It is a pleasant autumn evening in October. Seventy-year-old Medhat Mohieddin, a former soldier in the Egyptian army, is turning on his TV to follow the news and is somewhat taken aback to hear Sudanese officials defending a possible normalisation agreement between Khartoum and Tel Aviv.
He is not completely surprised, however, because “it has been happening for over a month now — this would be the third deal in less than two months. I understand that things are going forward, but I am wondering if these normalisation agreements are fair to Arab rights or if Israel is getting too much in return for too little.”
Mohieddin, who nearly died during his participation in the October 1973 War between Egypt and Israel, says he cannot help but ask whether the current normalisation deals with Israel “are doing justice to the huge sacrifices that Egyptian soldiers have made to defend Egyptian and Arab rights.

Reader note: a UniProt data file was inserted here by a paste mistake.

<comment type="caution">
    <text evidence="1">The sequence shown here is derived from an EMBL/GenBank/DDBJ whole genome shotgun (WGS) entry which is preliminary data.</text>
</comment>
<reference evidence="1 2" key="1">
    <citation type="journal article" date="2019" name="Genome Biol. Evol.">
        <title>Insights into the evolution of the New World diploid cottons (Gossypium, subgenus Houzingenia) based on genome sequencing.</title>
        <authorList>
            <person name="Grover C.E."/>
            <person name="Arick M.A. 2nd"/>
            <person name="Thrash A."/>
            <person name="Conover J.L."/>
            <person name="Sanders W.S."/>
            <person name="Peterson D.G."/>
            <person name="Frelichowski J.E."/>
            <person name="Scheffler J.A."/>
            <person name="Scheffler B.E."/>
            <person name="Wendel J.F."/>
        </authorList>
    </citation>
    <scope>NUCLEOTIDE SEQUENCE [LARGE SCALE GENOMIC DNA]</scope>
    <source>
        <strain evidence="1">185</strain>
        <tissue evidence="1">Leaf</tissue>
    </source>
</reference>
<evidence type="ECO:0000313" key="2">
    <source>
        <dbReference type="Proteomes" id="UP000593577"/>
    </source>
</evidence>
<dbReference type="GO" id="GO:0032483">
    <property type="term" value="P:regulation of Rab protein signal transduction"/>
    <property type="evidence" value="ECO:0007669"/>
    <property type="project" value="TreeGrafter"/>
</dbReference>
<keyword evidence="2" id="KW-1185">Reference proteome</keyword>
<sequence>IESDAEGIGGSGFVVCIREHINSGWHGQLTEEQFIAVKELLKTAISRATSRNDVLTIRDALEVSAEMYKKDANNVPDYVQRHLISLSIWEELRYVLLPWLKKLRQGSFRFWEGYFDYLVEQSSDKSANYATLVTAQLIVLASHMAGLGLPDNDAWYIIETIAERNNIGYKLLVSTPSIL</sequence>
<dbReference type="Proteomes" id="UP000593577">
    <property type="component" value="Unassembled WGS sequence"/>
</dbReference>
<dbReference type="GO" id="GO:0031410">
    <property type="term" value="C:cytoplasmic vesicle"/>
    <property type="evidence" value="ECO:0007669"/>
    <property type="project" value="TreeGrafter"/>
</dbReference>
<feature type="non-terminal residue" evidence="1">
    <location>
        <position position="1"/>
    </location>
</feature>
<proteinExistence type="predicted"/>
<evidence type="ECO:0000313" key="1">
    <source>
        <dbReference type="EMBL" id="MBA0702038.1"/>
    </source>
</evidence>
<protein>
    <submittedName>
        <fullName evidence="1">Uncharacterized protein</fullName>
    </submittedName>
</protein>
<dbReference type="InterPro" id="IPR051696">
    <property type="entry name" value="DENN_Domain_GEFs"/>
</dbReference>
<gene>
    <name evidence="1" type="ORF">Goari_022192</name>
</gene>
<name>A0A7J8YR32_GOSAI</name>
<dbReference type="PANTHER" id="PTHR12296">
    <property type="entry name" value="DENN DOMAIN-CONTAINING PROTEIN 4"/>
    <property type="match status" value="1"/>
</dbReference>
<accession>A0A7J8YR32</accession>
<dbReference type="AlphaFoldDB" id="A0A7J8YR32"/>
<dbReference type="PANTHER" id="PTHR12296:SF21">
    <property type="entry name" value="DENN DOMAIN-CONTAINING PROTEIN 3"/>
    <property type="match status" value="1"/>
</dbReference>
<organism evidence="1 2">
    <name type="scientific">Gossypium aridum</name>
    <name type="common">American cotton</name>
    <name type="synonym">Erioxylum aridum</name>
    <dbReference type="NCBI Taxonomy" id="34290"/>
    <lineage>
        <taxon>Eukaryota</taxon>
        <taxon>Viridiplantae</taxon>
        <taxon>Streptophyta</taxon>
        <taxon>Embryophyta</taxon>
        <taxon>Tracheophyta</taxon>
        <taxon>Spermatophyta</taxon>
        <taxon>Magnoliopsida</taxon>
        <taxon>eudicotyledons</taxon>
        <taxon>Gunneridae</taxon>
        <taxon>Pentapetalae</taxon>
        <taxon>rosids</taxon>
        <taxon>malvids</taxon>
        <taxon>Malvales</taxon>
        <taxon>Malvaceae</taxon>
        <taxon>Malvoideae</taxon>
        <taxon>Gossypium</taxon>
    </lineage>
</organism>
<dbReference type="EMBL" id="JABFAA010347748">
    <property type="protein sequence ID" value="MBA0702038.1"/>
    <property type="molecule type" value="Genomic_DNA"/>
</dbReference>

“I think of the many days and nights that we spent under Israeli siege in Kabrit, and I recall the brave men who died during this war, and I ask what they would say now if they were watching us. Would they say we were honouring their sacrifices, or would they say otherwise,” Mohieddin asked.
Mohieddin was a soldier in Battalion 603 that endured a harsh Israeli siege for over four successive months after the UN Security Council announced a ceasefire in the 1973 War on 22 October 1973, a little over two weeks after Egyptian soldiers crossed from the west side of the Suez Canal to the east side, where they brought down the Bar Lev Line that Israel had earlier claimed was invincible.